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The effect of turbulence on the aerodynamic response of a bridge deck

posted on 08.02.2017, 03:35 by Walker, David
The present investigation considers the effect of variation of the turbulence intensity of the wind on the dynamic response of a bridge deck. The model used in the investigation was a 1/150 scale sectional model, the deck section used being that of the West Gate Bridge over the river Yarra, Melbourne. Tests were carried out in turbulent shear flow models of the natural wind of 15% and 9% turbulence intensity, and in a low turbulence, 0.9%, 'smooth' flow. The vertical and torsional or pitching response of the model was measured in the three flow conditions and a direct comparison made. The measurements were also compared with theoretical predictions of vertical response. It was found that the fluctuating displacements increased significantly as the intensity of turbulence increased; mean displacements were unaffected by turbulence intensity. For the high turbulence intensities the fluctuating deflections increased steadily as the . reduced velocity was increased whereas the low intensity, smooth flow, was characterised by deflection peaks associated with vortex shedding. Energy peaks at vortex shedding frequencies were also apparent in the wake spectra in smooth flow but not in the higher intensity flows. The fluctuating displacements were found to vary inversely with suspended mass in the high turbulence intensity conditions, but in the low intensity, smooth flow, case the effect of mass was much reduced, the reduction of deflection with increased mass being about 1/2 to 1/3 of that in the high intensity cases. Increased structural damping reduced the fluctuating displacement. Theoretical preditions of fluctuating response compared well with measured values provided a suitable aerodynamic admittance function was used and a factor applied to take account of unsteady effects on aerodynamic damping. The theory predicted successfully the effect on response of variations in suspended mass and structural damping.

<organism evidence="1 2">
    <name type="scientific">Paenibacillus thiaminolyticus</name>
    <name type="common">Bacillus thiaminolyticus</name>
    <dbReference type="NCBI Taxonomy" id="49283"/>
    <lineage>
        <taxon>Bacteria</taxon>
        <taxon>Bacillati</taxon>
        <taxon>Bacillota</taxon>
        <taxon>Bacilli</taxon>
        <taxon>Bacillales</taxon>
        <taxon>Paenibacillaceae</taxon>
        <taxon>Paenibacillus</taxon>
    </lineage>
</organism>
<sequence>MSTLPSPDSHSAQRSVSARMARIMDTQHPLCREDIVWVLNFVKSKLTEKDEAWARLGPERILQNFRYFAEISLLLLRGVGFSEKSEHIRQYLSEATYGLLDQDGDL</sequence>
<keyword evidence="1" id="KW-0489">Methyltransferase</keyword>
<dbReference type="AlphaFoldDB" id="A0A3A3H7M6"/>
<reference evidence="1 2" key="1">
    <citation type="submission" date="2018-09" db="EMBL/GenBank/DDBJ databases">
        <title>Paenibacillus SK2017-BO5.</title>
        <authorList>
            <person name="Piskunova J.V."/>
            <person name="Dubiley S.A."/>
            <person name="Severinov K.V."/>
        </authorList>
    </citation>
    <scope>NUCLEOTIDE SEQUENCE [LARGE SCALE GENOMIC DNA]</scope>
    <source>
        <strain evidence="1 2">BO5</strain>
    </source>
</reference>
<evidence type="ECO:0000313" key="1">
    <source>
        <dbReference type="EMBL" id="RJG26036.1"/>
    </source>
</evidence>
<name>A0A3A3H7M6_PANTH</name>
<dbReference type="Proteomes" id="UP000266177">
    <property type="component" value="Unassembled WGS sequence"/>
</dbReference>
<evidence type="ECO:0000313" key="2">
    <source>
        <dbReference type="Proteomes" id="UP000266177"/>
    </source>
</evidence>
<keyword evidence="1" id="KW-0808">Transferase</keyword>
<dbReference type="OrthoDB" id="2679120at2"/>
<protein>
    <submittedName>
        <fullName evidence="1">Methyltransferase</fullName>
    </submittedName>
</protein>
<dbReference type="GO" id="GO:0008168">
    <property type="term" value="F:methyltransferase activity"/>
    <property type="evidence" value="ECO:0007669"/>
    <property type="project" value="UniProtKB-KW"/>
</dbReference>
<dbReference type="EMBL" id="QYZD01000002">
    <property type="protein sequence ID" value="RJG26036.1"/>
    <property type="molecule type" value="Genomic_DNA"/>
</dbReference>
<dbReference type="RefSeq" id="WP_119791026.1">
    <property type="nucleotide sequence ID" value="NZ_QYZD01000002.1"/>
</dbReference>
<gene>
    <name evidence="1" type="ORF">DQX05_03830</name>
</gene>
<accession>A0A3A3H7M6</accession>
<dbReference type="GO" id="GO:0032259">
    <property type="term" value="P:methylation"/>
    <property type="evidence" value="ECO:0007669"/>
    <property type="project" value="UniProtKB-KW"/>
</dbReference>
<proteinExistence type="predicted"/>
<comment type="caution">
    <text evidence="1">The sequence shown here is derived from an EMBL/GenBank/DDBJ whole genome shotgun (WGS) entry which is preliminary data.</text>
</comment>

Campus location


Principal supervisor

W. H. Melbourne

Year of Award


Department, School or Centre

Mechanical Engineering


Faculty of Engineering